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FUNDAMENTALS OF AERODYNAMICS

AERODYNAMICS IS THE STUDY OF THE MOTION OF AIR AND OF THE


FORCES ON SOLIDS IN MOTION RELATIVE TO THE AIR.
THE INTERNATIONAL STANDARD ATOSPHERE
The atmosphere is the mechanical mixture of gases surrounding the earth.

ATMOSPHERIC CONSTITUENTS

Nitrogen 78.03%
Oxygen 20.99%
Argon 0.94%
Carbon Dioxide 0.03%
Hydrogen 0.01%
Helium 0.004%
Neon 0.0012% and small amount of water vapor
and other gases.
FOUR LAYERS OF EARTH’S ATMOSPHERE

Trophosphere

Stratosphere

Ionosphere

Exosphere
STANDARD VALUES FOR AIR AT SEA LEVEL

Pressure
𝑙𝑏 𝑙𝑏
𝑃0 = 14.7 = 2116.8 = 29.92"𝐻𝑔 = 76𝑐𝑚 𝐻𝑔 = 760𝑚𝑚 𝐻𝑔
𝑖𝑛2 𝑓𝑡 2
= 101325𝑃𝑎 = 1𝑎𝑡𝑚

Density
𝑠𝑙𝑢𝑔 𝑘𝑔
𝜌0 = 0.002377 = 1.225
𝑓𝑡 3 𝑚3

Temperature

𝑇0 = 519°𝑅 = 288𝐾

Coefficient of Dynamic Viscosity


𝑠𝑙𝑢𝑔 𝑘𝑔
µ0 = 3.7372 𝑥 10−7 = 1.7894 𝑥 10−5
𝑓𝑡. 𝑠𝑒𝑐 𝑚. 𝑠𝑒𝑐
REGIONS OF THE EARTH’S ATMOSPHERE

Tropopause: Going upward from the surface, it is the point where air ceases to cool
with height, and becomes almost completely dry.

Sea Level: is a measure of the average height of the ocean's surface (such as the
halfway point between the mean high tide and the mean low tide)
SEA LEVEL UP TO TROPOPAUSE (11 Km, 36,080 ft)

1. TEMPERATURE VARIATION UP TO TROPOPAUSE

𝑇 = 𝑇0 + 𝑎ℎ

𝑇
θ=
𝑇0

Where:
𝑇
θ= = 𝑇𝑒𝑚𝑝𝑒𝑟𝑎𝑡𝑢𝑟𝑒 𝑟𝑎𝑡𝑖𝑜
𝑇0
𝑇 = 𝑡𝑒𝑚𝑝𝑒𝑟𝑎𝑡𝑢𝑟𝑒 𝑎𝑡 𝑎𝑛𝑦 𝑎𝑙𝑡𝑖𝑡𝑢𝑑𝑒 𝑎𝑏𝑜𝑣𝑒 𝑠𝑒𝑎 𝑙𝑒𝑣𝑒𝑙 𝑢𝑝 𝑡𝑜 𝑇𝑟𝑜𝑝𝑜𝑝𝑎𝑢𝑠𝑒 𝑖𝑛 °𝑅 𝑜𝑟 𝐾

𝑇0 = 519°𝑅 𝑜𝑟 288𝐾
𝑎 = 𝑡𝑒𝑚𝑝𝑒𝑟𝑎𝑡𝑢𝑟𝑒 𝑔𝑟𝑎𝑑𝑖𝑒𝑛𝑡 𝑜𝑟 𝑙𝑎𝑝𝑠𝑒 𝑟𝑎𝑡𝑒
°𝑅 𝐾 𝐾𝑚
= −0.003566 𝑜𝑟 − 0.00651 𝑜𝑟 − 6.51
𝑓𝑡 𝑚 𝑚
ℎ = 𝑎𝑛𝑦 𝑎𝑙𝑡𝑖𝑡𝑢𝑑𝑒 𝑎𝑏𝑜𝑣𝑒 𝑠𝑒𝑎 𝑙𝑒𝑣𝑒𝑙 𝑢𝑝 𝑡𝑜 𝑡𝑟𝑜𝑝𝑜𝑝𝑎𝑢𝑠𝑒 𝑖𝑛 𝑓𝑡 𝑜𝑟 𝑚 𝑜𝑟 𝑘𝑚
2. PRESSURE VARIATION UP TO TROPOPAUSE

5.26
𝑃 𝑎ℎ
δ= = 1+
𝑃0 𝑇0

Where:
δ = 𝑃𝑟𝑒𝑠𝑠𝑢𝑟𝑒 𝑟𝑎𝑡𝑖𝑜
𝑙𝑏
𝑃 = 𝑃𝑟𝑒𝑠𝑠𝑢𝑟𝑒 𝑎𝑡 𝑎𝑛𝑦 𝑎𝑙𝑡𝑖𝑡𝑢𝑑𝑒 𝑎𝑏𝑜𝑣𝑒 𝑠𝑒𝑎 𝑙𝑒𝑣𝑒𝑙 𝑢𝑝 𝑡𝑜 𝑇𝑟𝑜𝑝𝑜𝑝𝑎𝑢𝑠𝑒 𝑖𝑛 2 𝑜𝑟 𝑖𝑛 𝑃𝑎
𝑓𝑡
𝑙𝑏 𝑁
𝑃0 = 2116.8 2 𝑜𝑟101325 2
𝑓𝑡 𝑚
°𝑅 𝐾 𝐾𝑚
𝑎 = −0.003566 𝑜𝑟 − 0.00651 𝑜𝑟 − 6.51
𝑓𝑡 𝑚 𝑚
ℎ = 𝑎𝑛𝑦 𝑎𝑙𝑡𝑖𝑡𝑢𝑑𝑒 𝑎𝑏𝑜𝑣𝑒 𝑠𝑒𝑎 𝑙𝑒𝑣𝑒𝑙 𝑢𝑝 𝑡𝑜 𝑡𝑟𝑜𝑝𝑜𝑝𝑎𝑢𝑠𝑒 𝑖𝑛 𝑓𝑡 𝑜𝑟 𝑚 𝑜𝑟 𝑘𝑚
3.DENSITY VARIATION UP TO TROPOPAUSE

4.26
ρ 𝑎ℎ
σ= = 1+
ρ0 𝑇0

Where:
σ = 𝐷𝑒𝑛𝑠𝑖𝑡𝑦 𝑟𝑎𝑡𝑖𝑜
𝑠𝑙𝑢𝑔 𝑘𝑔
ρ= 𝐷𝑒𝑛𝑠𝑖𝑡𝑦 𝑎𝑡 𝑎𝑛𝑦 𝑎𝑙𝑡𝑖𝑡𝑢𝑑𝑒 𝑎𝑏𝑜𝑣𝑒 𝑠𝑒𝑎 𝑙𝑒𝑣𝑒𝑙 𝑢𝑝 𝑡𝑜 𝑇𝑟𝑜𝑝𝑜𝑝𝑎𝑢𝑠𝑒 𝑖𝑛 𝑜𝑟
𝑓𝑡 3 𝑚3
𝑠𝑙𝑢𝑔 𝑘𝑔
ρ0 = 0.002377 3 𝑜𝑟 1.225 3
𝑓𝑡 𝑚
°𝑅 𝐾 𝐾𝑚
𝑎 = −0.003566 𝑜𝑟 − 0.00651 𝑜𝑟 − 6.51
𝑓𝑡 𝑚 𝑚
ℎ = 𝑎𝑛𝑦 𝑎𝑙𝑡𝑖𝑡𝑢𝑑𝑒 𝑎𝑏𝑜𝑣𝑒 𝑠𝑒𝑎 𝑙𝑒𝑣𝑒𝑙 𝑢𝑝 𝑡𝑜 𝑡𝑟𝑜𝑝𝑜𝑝𝑎𝑢𝑠𝑒 𝑖𝑛 𝑓𝑡 𝑜𝑟 𝑚 𝑜𝑟 𝑘𝑚
ABOVE TROPOPAUSE (11Km) up to STRATOPAUSE (32Km, 104960 ft)

1. TEMPERATURE VARIATION ABOVE TROPOPAUSE (11Km) up to STRATOPAUSE (32Km,


104960 ft)

𝑇 = 390.15°𝑅 𝑜𝑟 216.5𝐾 𝑐𝑜𝑛𝑠𝑡𝑎𝑛𝑡 𝑎𝑏𝑜𝑣𝑒 11𝑘𝑚 𝑢𝑝 𝑡𝑜 32𝑘𝑚


2. PRESSURE VARIATION ABOVE TROPOPAUSE (11Km) up to STRATOPAUSE (32Km, 104960 ft)

English System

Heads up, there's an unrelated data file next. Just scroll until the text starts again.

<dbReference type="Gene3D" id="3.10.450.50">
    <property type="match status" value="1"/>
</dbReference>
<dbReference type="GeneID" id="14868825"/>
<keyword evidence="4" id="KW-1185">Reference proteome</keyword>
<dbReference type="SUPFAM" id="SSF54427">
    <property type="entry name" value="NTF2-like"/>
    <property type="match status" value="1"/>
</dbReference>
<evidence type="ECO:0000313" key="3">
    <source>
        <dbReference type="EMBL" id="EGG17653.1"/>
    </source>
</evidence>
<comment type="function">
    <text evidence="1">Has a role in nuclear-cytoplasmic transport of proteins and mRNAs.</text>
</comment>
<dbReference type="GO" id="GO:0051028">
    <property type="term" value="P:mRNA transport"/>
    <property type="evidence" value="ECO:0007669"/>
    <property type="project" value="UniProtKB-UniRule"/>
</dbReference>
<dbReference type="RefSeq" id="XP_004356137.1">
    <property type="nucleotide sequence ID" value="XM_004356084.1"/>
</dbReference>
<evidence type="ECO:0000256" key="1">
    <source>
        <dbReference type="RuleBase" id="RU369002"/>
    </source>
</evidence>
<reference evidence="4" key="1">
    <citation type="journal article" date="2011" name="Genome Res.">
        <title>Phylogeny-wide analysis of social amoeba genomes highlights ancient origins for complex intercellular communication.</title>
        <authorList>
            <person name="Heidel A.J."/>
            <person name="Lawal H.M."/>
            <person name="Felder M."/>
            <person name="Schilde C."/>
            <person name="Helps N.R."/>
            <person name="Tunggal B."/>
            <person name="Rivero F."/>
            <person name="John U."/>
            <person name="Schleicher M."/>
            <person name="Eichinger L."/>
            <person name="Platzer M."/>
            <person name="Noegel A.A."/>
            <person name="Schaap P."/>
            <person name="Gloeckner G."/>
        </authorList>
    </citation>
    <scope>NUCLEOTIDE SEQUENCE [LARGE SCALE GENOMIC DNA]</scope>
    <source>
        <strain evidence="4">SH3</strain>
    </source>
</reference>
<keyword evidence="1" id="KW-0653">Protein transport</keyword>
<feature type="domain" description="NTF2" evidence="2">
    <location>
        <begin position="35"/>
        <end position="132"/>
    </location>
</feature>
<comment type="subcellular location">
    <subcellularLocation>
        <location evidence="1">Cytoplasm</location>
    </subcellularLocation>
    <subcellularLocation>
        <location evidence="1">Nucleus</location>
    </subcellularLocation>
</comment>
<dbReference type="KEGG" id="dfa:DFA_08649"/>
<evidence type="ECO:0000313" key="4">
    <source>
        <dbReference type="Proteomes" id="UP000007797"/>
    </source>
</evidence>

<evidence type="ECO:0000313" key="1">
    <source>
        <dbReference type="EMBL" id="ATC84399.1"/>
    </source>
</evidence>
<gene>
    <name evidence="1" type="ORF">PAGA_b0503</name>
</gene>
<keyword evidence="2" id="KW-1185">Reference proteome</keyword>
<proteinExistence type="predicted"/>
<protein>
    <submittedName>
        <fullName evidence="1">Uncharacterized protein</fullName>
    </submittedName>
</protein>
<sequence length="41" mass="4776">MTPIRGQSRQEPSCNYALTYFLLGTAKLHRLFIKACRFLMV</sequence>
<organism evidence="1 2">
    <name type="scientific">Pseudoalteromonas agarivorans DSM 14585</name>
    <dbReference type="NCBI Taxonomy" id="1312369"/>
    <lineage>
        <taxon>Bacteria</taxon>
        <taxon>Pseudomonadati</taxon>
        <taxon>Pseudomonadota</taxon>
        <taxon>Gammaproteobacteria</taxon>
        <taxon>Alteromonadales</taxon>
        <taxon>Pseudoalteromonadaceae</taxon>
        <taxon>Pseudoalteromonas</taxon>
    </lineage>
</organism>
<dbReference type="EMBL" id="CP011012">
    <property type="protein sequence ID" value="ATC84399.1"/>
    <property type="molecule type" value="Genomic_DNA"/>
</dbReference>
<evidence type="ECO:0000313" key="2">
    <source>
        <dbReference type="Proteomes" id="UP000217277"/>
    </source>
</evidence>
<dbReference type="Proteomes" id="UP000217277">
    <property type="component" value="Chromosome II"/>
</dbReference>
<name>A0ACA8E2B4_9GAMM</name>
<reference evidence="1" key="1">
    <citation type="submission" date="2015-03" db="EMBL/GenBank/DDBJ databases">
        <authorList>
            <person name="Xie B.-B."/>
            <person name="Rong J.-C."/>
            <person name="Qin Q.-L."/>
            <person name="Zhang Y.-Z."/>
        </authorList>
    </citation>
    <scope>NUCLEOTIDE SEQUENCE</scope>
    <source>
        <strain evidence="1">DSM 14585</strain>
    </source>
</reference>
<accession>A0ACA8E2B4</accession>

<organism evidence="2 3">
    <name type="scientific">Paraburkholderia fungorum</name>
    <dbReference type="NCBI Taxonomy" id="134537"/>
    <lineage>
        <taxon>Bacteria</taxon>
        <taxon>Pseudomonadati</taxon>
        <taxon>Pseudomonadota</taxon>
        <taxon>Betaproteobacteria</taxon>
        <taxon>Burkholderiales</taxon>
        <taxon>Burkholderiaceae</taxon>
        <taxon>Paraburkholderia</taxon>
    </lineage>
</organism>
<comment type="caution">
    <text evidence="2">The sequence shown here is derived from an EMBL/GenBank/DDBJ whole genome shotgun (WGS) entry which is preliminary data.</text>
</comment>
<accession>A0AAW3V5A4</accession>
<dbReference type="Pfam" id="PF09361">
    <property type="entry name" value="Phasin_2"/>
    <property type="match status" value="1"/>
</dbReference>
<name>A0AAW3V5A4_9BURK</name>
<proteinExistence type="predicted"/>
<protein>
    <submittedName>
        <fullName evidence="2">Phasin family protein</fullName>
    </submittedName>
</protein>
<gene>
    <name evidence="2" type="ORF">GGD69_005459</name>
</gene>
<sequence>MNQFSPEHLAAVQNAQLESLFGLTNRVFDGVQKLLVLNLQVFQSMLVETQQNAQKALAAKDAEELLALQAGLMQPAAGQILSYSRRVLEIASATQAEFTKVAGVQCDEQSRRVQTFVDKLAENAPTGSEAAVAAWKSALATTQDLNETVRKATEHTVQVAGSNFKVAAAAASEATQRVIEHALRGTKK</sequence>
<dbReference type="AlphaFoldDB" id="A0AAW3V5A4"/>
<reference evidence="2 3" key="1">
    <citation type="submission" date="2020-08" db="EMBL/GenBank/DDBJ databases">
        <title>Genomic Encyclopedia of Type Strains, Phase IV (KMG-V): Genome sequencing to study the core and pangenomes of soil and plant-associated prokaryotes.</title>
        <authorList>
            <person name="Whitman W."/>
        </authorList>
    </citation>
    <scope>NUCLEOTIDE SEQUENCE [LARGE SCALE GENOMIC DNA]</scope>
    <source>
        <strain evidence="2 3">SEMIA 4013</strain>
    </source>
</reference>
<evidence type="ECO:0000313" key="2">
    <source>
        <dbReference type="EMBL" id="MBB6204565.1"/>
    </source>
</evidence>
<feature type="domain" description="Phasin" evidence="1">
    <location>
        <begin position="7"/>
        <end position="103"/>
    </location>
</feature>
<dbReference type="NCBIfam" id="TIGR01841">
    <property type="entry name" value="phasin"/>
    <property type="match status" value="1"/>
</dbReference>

𝑃 1.26
δ= = 4.805 𝑥 10−5ℎ
𝑃0 𝑒

Where:
𝑙𝑏
𝑃 = 𝑝𝑟𝑒𝑠𝑠𝑢𝑟𝑒 𝑎𝑡 𝑎𝑛𝑦 𝑎𝑙𝑡𝑖𝑡𝑢𝑑𝑒 𝑎𝑏𝑜𝑣𝑒 𝑡𝑟𝑜𝑝𝑜𝑝𝑎𝑢𝑠𝑒 𝑢𝑝 𝑡𝑜 𝑠𝑡𝑟𝑎𝑡𝑜𝑝𝑎𝑢𝑠𝑒 𝑖𝑛
𝑓𝑡 2
𝑙𝑏
𝑃0 = 2116.8 2
𝑓𝑡

ℎ = 𝑎𝑛𝑦 𝑎𝑙𝑡𝑖𝑡𝑢𝑑𝑒 𝑎𝑏𝑜𝑣𝑒 𝑡𝑟𝑜𝑝𝑜𝑝𝑎𝑢𝑠𝑒 𝑢𝑝 𝑡𝑜 𝑠𝑡𝑟𝑎𝑡𝑜𝑝𝑎𝑢𝑠𝑒 𝑖𝑛 𝑓𝑒𝑒𝑡


2. PRESSURE VARIATION ABOVE TROPOPAUSE (11Km) up to STRATOPAUSE (32Km, 104960 ft)

Metric System

𝑃 1.26
δ= = 1.578 𝑥 10−4ℎ
𝑃0 𝑒

Where:
𝑁
𝑃 = 𝑝𝑟𝑒𝑠𝑠𝑢𝑟𝑒 𝑎𝑡 𝑎𝑛𝑦 𝑎𝑙𝑡𝑖𝑡𝑢𝑑𝑒 𝑎𝑏𝑜𝑣𝑒 𝑡𝑟𝑜𝑝𝑜𝑝𝑎𝑢𝑠𝑒 𝑢𝑝 𝑡𝑜 𝑠𝑡𝑟𝑎𝑡𝑜𝑝𝑎𝑢𝑠𝑒 𝑖𝑛
𝑚2
𝑁
𝑃0 = 101325 2
𝑚

ℎ = 𝑎𝑛𝑦 𝑎𝑙𝑡𝑖𝑡𝑢𝑑𝑒 𝑎𝑏𝑜𝑣𝑒 𝑡𝑟𝑜𝑝𝑜𝑝𝑎𝑢𝑠𝑒 𝑢𝑝 𝑡𝑜 𝑠𝑡𝑟𝑎𝑡𝑜𝑝𝑎𝑢𝑠𝑒 in meters


3. DENSITY VARIATION ABOVE TROPOPAUSE (11Km) up to STRATOPAUSE (32Km, 104960 ft)

English System

ρ 1.68
σ= = 4.805 𝑥 10−5ℎ
ρ0 𝑒

Where:
𝑠𝑙𝑢𝑔
ρ= 𝑑𝑒𝑛𝑠𝑖𝑡𝑦 𝑎𝑡 𝑎𝑛𝑦 𝑎𝑙𝑡𝑖𝑡𝑢𝑑𝑒 𝑎𝑏𝑜𝑣𝑒 𝑡𝑟𝑜𝑝𝑜𝑝𝑎𝑢𝑠𝑒 𝑢𝑝 𝑡𝑜 𝑠𝑡𝑟𝑎𝑡𝑜𝑝𝑎𝑢𝑠𝑒 𝑖𝑛 𝑓𝑡 3
𝑠𝑙𝑢𝑔
ρ0 = 0.003277 3
𝑓𝑡

ℎ = 𝑎𝑛𝑦 𝑎𝑙𝑡𝑖𝑡𝑢𝑑𝑒 𝑎𝑏𝑜𝑣𝑒 𝑡𝑟𝑜𝑝𝑜𝑝𝑎𝑢𝑠𝑒 𝑢𝑝 𝑡𝑜 𝑠𝑡𝑟𝑎𝑡𝑜𝑝𝑎𝑢𝑠𝑒 𝑖𝑛 𝑓𝑒𝑒𝑡


3. DENSITY VARIATION ABOVE TROPOPAUSE (11Km) up to STRATOPAUSE (32Km, 104960 ft)

Metric System

ρ 1.68
σ= = 1.578 𝑥 10−4ℎ
ρ0 𝑒

Where:
𝑘𝑔
ρ= 𝑑𝑒𝑛𝑠𝑖𝑡𝑦 𝑎𝑡 𝑎𝑛𝑦 𝑎𝑙𝑡𝑖𝑡𝑢𝑑𝑒 𝑎𝑏𝑜𝑣𝑒 𝑡𝑟𝑜𝑝𝑜𝑝𝑎𝑢𝑠𝑒 𝑢𝑝 𝑡𝑜 𝑠𝑡𝑟𝑎𝑡𝑜𝑝𝑎𝑢𝑠𝑒 𝑖𝑛 𝑚3
𝑘𝑔
ρ0 = 1.225 3
𝑚

ℎ = 𝑎𝑛𝑦 𝑎𝑙𝑡𝑖𝑡𝑢𝑑𝑒 𝑎𝑏𝑜𝑣𝑒 𝑡𝑟𝑜𝑝𝑜𝑝𝑎𝑢𝑠𝑒 𝑢𝑝 𝑡𝑜 𝑠𝑡𝑟𝑎𝑡𝑜𝑝𝑎𝑢𝑠𝑒 𝑖𝑛 𝑚𝑒𝑡𝑒𝑟𝑠


ALTEMETERS

Is a pressure gauge which indicates an altitude in the standard atmosphere corresponding


to the measured pressure.

Pressure altitude,𝒉𝒑
Is the altitude given by an altimeter set to 29.92”Hg

Density altitude,𝒉𝒅

Is the altitude corresponding to a given density in the standard atmosphere.

Temperature altitude,𝒉𝒕

Is the altitude corresponding to a given temperature in the standard atmosphere.


Example # 1-Calculate the pressure, density and temperature at 11km and 15km altitudes in the
standard atmosphere.
For 11km
𝑇 = 𝑇0 + 𝑎ℎ
𝐾
𝑇 = 288𝐾 + −6.51 11𝑘𝑚
𝑘𝑚

𝑇 = 216.4𝐾

5.26
𝑎ℎ
𝑃 = 𝑃0 1+
𝑇0
5.26
𝐾
−6.51 11𝑘𝑚
𝑃 = 101325𝑃𝑎 1 + 𝑘𝑚
288𝐾

𝑃 = 22524.74𝑃𝑎
𝑎ℎ 4.26
ρ= ρ0 1 + 𝑇0

4.26
𝐾
𝑘𝑔 −6.51 11𝑘𝑚
ρ = 1.225 3 1 + 𝑘𝑚
𝑚 288𝐾

𝑘𝑔
ρ = 0.362 3
𝑚

For 15 km
1.68ρ0
𝑇 = 216.5𝐾 ρ= −4 ℎ
𝑒 1.578 𝑥

1.26𝑃0 𝑘𝑔
1.68 1.225
𝑃= −4 ℎ 𝑚3
𝑒 1.578 𝑥 10 ρ= −4
𝑒 1.578 𝑥 10 15,000
1.26 101325𝑃𝑎
𝑃= −4
𝑒 1.578 𝑥 10 15,000
𝑘𝑔
ρ = 0.193 3
𝑚
𝑃 = 11970.50𝑃𝑎
𝑘𝑔
Example # 2:Find the pressure and Temperature at an altitude where the density is 0.168 𝑚3 in
Standard atmosphere.
Given:
𝑘𝑔
ρ = 0.168
𝑚3
Standard atmosphere
Required:
P and T

To checked if the density is at any level between Tropopause up to Stratopause

@ρ𝑟𝑒𝑓 = 11km
𝐾 4.26
−6.51𝑘𝑚 11𝑘𝑚
ρ𝑟𝑒𝑓 =ρ0 1 +
288𝐾

𝑘𝑔
ρ𝑟𝑒𝑓 =0.362𝑚3

Note: Density must be lower than 0.362 for us to use the formula of Pressure and
Density variation with altitude above Tropopause up to Stratopause
Solution:

ρ 1.68 To get the Pressure


= 1.578 𝑥 −4 ℎ
ρ0 𝑒
1.26𝑃0
𝑃= −4 ℎ
1.578 𝑥 10−4 ℎ
ρ0 𝑒 1.578 𝑥 10
𝑒 = 1.68
ρ
1.26 101325𝑃𝑎
ln 𝑒 1.578 𝑥 10−4 ℎ
=ln
ρ
1.68 0 𝑃= −4
ρ 𝑒 1.578 𝑥 10 15,877.86𝑚

ρ0
1.578 𝑥 10−4 h = ln 1.68 𝑃 = 10422.0 𝑃𝑎
ρ
𝜌0
𝑙𝑛 1.68 For Temperature
𝜌
ℎ=
1.578 𝑥 10−4
𝑇 = 216.5𝐾
𝑘𝑔
1.225 3
𝑙𝑛 1.68 𝑚
𝑘𝑔
0.168 3
ℎ= 𝑚
1.578 𝑥 10 −4

ℎ = 15,877.86𝑚
Example # 3:On a hot day, the measured temperature and pressure are 38°C and 29.0 in Hg,
respectively. Calculate the density and the density ratio.

Given:
𝑇 = 38°𝐶 + 273 = 311𝐾
101325𝑃𝑎
𝑃 = 29𝑖𝑛 𝐻𝑔 = 98,209.39 𝑃𝑎
29.92𝑖𝑛 𝐻𝑔

Required:

ρ 𝑎𝑛𝑑 σ
Solution:
𝑘𝑔
𝑃 = ρ𝑅𝑇 ρ 1.225
σ= = 𝑚3
𝑃 ρ0 𝑘𝑔